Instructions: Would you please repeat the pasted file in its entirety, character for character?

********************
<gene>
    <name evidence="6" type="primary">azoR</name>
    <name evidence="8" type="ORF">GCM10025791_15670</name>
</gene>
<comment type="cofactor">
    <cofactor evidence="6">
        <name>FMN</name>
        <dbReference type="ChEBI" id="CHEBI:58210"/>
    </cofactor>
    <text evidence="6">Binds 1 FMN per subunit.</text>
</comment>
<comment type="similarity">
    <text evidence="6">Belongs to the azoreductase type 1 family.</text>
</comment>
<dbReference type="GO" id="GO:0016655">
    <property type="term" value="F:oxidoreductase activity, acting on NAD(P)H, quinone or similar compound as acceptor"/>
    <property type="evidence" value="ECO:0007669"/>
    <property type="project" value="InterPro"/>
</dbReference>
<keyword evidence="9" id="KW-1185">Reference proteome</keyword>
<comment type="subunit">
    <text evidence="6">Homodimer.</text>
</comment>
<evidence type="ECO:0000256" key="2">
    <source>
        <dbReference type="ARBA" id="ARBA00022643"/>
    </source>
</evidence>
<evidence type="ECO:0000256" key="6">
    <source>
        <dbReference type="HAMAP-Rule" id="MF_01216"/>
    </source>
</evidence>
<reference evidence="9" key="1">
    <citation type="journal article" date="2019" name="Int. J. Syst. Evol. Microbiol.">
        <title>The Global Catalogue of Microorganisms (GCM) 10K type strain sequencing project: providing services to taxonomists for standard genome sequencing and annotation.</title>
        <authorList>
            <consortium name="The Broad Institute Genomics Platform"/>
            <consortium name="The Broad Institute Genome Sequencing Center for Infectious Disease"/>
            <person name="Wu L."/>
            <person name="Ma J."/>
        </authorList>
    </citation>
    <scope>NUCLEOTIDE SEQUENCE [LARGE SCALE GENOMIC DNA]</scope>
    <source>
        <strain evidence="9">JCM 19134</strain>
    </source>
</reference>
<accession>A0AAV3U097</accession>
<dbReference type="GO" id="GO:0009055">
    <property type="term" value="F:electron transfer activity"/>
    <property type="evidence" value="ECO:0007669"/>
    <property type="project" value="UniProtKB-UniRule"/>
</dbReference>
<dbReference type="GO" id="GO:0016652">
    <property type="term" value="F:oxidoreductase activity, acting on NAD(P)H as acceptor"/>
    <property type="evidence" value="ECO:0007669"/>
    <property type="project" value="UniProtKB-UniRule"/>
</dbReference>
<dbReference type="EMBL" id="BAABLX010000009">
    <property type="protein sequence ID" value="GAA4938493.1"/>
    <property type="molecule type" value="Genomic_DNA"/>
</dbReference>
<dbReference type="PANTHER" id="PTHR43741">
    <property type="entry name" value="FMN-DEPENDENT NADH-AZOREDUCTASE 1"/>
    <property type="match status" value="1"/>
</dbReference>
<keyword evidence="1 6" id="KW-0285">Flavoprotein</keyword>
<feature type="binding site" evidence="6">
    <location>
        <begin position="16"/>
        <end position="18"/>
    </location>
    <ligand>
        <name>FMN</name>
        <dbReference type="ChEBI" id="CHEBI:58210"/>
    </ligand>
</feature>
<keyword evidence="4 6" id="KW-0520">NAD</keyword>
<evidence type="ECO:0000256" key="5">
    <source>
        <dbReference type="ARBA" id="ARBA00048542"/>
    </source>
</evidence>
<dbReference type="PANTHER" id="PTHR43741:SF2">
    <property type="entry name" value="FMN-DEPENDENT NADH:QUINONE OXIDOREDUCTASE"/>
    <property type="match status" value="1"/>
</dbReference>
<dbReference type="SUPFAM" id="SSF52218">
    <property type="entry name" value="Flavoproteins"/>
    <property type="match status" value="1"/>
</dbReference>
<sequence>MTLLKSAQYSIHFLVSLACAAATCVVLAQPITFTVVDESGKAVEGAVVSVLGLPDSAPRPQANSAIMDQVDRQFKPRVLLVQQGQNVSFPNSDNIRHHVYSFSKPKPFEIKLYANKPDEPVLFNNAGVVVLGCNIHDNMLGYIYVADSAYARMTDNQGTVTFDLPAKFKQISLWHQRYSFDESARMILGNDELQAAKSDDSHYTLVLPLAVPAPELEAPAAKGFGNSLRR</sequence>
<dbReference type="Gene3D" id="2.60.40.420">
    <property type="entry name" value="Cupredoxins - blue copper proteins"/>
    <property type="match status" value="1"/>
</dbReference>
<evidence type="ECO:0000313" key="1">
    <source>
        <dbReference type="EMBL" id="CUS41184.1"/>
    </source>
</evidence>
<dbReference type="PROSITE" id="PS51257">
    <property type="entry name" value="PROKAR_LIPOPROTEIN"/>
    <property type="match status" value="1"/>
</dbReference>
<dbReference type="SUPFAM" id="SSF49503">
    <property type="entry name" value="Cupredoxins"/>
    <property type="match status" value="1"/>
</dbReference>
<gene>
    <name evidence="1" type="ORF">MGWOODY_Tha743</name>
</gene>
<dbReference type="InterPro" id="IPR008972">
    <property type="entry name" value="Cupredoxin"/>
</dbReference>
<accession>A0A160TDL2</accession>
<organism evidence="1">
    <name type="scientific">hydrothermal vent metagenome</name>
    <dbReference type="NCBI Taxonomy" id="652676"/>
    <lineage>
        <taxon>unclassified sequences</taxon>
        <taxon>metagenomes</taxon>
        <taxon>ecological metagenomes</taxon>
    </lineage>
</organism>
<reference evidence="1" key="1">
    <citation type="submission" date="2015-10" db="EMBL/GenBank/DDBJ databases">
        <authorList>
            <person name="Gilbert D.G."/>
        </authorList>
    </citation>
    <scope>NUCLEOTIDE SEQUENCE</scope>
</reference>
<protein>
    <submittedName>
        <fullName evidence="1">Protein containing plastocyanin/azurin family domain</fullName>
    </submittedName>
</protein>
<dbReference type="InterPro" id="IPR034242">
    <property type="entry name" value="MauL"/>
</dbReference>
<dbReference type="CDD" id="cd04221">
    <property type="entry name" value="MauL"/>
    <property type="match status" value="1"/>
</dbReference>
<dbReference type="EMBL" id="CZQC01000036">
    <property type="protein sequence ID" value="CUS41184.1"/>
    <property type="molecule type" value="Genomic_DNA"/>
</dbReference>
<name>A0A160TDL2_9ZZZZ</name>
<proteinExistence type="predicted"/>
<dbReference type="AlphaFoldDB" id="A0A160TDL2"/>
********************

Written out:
<gene>
    <name evidence="6" type="primary">azoR</name>
    <name evidence="8" type="ORF">GCM10025791_15670</name>
</gene>
<comment type="cofactor">
    <cofactor evidence="6">
        <name>FMN</name>
        <dbReference type="ChEBI" id="CHEBI:58210"/>
    </cofactor>
    <text evidence="6">Binds 1 FMN per subunit.</text>
</comment>
<comment type="similarity">
    <text evidence="6">Belongs to the azoreductase type 1 family.</text>
</comment>
<dbReference type="GO" id="GO:0016655">
    <property type="term" value="F:oxidoreductase activity, acting on NAD(P)H, quinone or similar compound as acceptor"/>
    <property type="evidence" value="ECO:0007669"/>
    <property type="project" value="InterPro"/>
</dbReference>
<keyword evidence="9" id="KW-1185">Reference proteome</keyword>
<comment type="subunit">
    <text evidence="6">Homodimer.</text>
</comment>
<evidence type="ECO:0000256" key="2">
    <source>
        <dbReference type="ARBA" id="ARBA00022643"/>
    </source>
</evidence>
<evidence type="ECO:0000256" key="6">
    <source>
        <dbReference type="HAMAP-Rule" id="MF_01216"/>
    </source>
</evidence>
<reference evidence="9" key="1">
    <citation type="journal article" date="2019" name="Int. J. Syst. Evol. Microbiol.">
        <title>The Global Catalogue of Microorganisms (GCM) 10K type strain sequencing project: providing services to taxonomists for standard genome sequencing and annotation.</title>
        <authorList>
            <consortium name="The Broad Institute Genomics Platform"/>
            <consortium name="The Broad Institute Genome Sequencing Center for Infectious Disease"/>
            <person name="Wu L."/>
            <person name="Ma J."/>
        </authorList>
    </citation>
    <scope>NUCLEOTIDE SEQUENCE [LARGE SCALE GENOMIC DNA]</scope>
    <source>
        <strain evidence="9">JCM 19134</strain>
    </source>
</reference>
<accession>A0AAV3U097</accession>
<dbReference type="GO" id="GO:0009055">
    <property type="term" value="F:electron transfer activity"/>
    <property type="evidence" value="ECO:0007669"/>
    <property type="project" value="UniProtKB-UniRule"/>
</dbReference>
<dbReference type="GO" id="GO:0016652">
    <property type="term" value="F:oxidoreductase activity, acting on NAD(P)H as acceptor"/>
    <property type="evidence" value="ECO:0007669"/>
    <property type="project" value="UniProtKB-UniRule"/>
</dbReference>
<dbReference type="EMBL" id="BAABLX010000009">
    <property type="protein sequence ID" value="GAA4938493.1"/>
    <property type="molecule type" value="Genomic_DNA"/>
</dbReference>
<dbReference type="PANTHER" id="PTHR43741">
    <property type="entry name" value="FMN-DEPENDENT NADH-AZOREDUCTASE 1"/>
    <property type="match status" value="1"/>
</dbReference>
<keyword evidence="1 6" id="KW-0285">Flavoprotein</keyword>
<feature type="binding site" evidence="6">
    <location>
        <begin position="16"/>
        <end position="18"/>
    </location>
    <ligand>
        <name>FMN</name>
        <dbReference type="ChEBI" id="CHEBI:58210"/>
    </ligand>
</feature>
<keyword evidence="4 6" id="KW-0520">NAD</keyword>
<evidence type="ECO:0000256" key="5">
    <source>
        <dbReference type="ARBA" id="ARBA00048542"/>
    </source>
</evidence>
<dbReference type="PANTHER" id="PTHR43741:SF2">
    <property type="entry name" value="FMN-DEPENDENT NADH:QUINONE OXIDOREDUCTASE"/>
    <property type="match status" value="1"/>
</dbReference>
<dbReference type="SUPFAM" id="SSF52218">
    <property type="entry name" value="Flavoproteins"/>
    <property type="match status" value="1"/>
</dbReference>
<sequence>MTLLKSAQYSIHFLVSLACAAATCVVLAQPITFTVVDESGKAVEGAVVSVLGLPDSAPRPQANSAIMDQVDRQFKPRVLLVQQGQNVSFPNSDNIRHHVYSFSKPKPFEIKLYANKPDEPVLFNNAGVVVLGCNIHDNMLGYIYVADSAYARMTDNQGTVTFDLPAKFKQISLWHQRYSFDESARMILGNDELQAAKSDDSHYTLVLPLAVPAPELEAPAAKGFGNSLRR</sequence>
<dbReference type="Gene3D" id="2.60.40.420">
    <property type="entry name" value="Cupredoxins - blue copper proteins"/>
    <property type="match status" value="1"/>
</dbReference>
<evidence type="ECO:0000313" key="1">
    <source>
        <dbReference type="EMBL" id="CUS41184.1"/>
    </source>
</evidence>
<dbReference type="PROSITE" id="PS51257">
    <property type="entry name" value="PROKAR_LIPOPROTEIN"/>
    <property type="match status" value="1"/>
</dbReference>
<dbReference type="SUPFAM" id="SSF49503">
    <property type="entry name" value="Cupredoxins"/>
    <property type="match status" value="1"/>
</dbReference>
<gene>
    <name evidence="1" type="ORF">MGWOODY_Tha743</name>
</gene>
<dbReference type="InterPro" id="IPR008972">
    <property type="entry name" value="Cupredoxin"/>
</dbReference>
<accession>A0A160TDL2</accession>
<organism evidence="1">
    <name type="scientific">hydrothermal vent metagenome</name>
    <dbReference type="NCBI Taxonomy" id="652676"/>
    <lineage>
        <taxon>unclassified sequences</taxon>
        <taxon>metagenomes</taxon>
        <taxon>ecological metagenomes</taxon>
    </lineage>
</organism>
<reference evidence="1" key="1">
    <citation type="submission" date="2015-10" db="EMBL/GenBank/DDBJ databases">
        <authorList>
            <person name="Gilbert D.G."/>
        </authorList>
    </citation>
    <scope>NUCLEOTIDE SEQUENCE</scope>
</reference>
<protein>
    <submittedName>
        <fullName evidence="1">Protein containing plastocyanin/azurin family domain</fullName>
    </submittedName>
</protein>
<dbReference type="InterPro" id="IPR034242">
    <property type="entry name" value="MauL"/>
</dbReference>
<dbReference type="CDD" id="cd04221">
    <property type="entry name" value="MauL"/>
    <property type="match status" value="1"/>
</dbReference>
<dbReference type="EMBL" id="CZQC01000036">
    <property type="protein sequence ID" value="CUS41184.1"/>
    <property type="molecule type" value="Genomic_DNA"/>
</dbReference>
<name>A0A160TDL2_9ZZZZ</name>
<proteinExistence type="predicted"/>
<dbReference type="AlphaFoldDB" id="A0A160TDL2"/>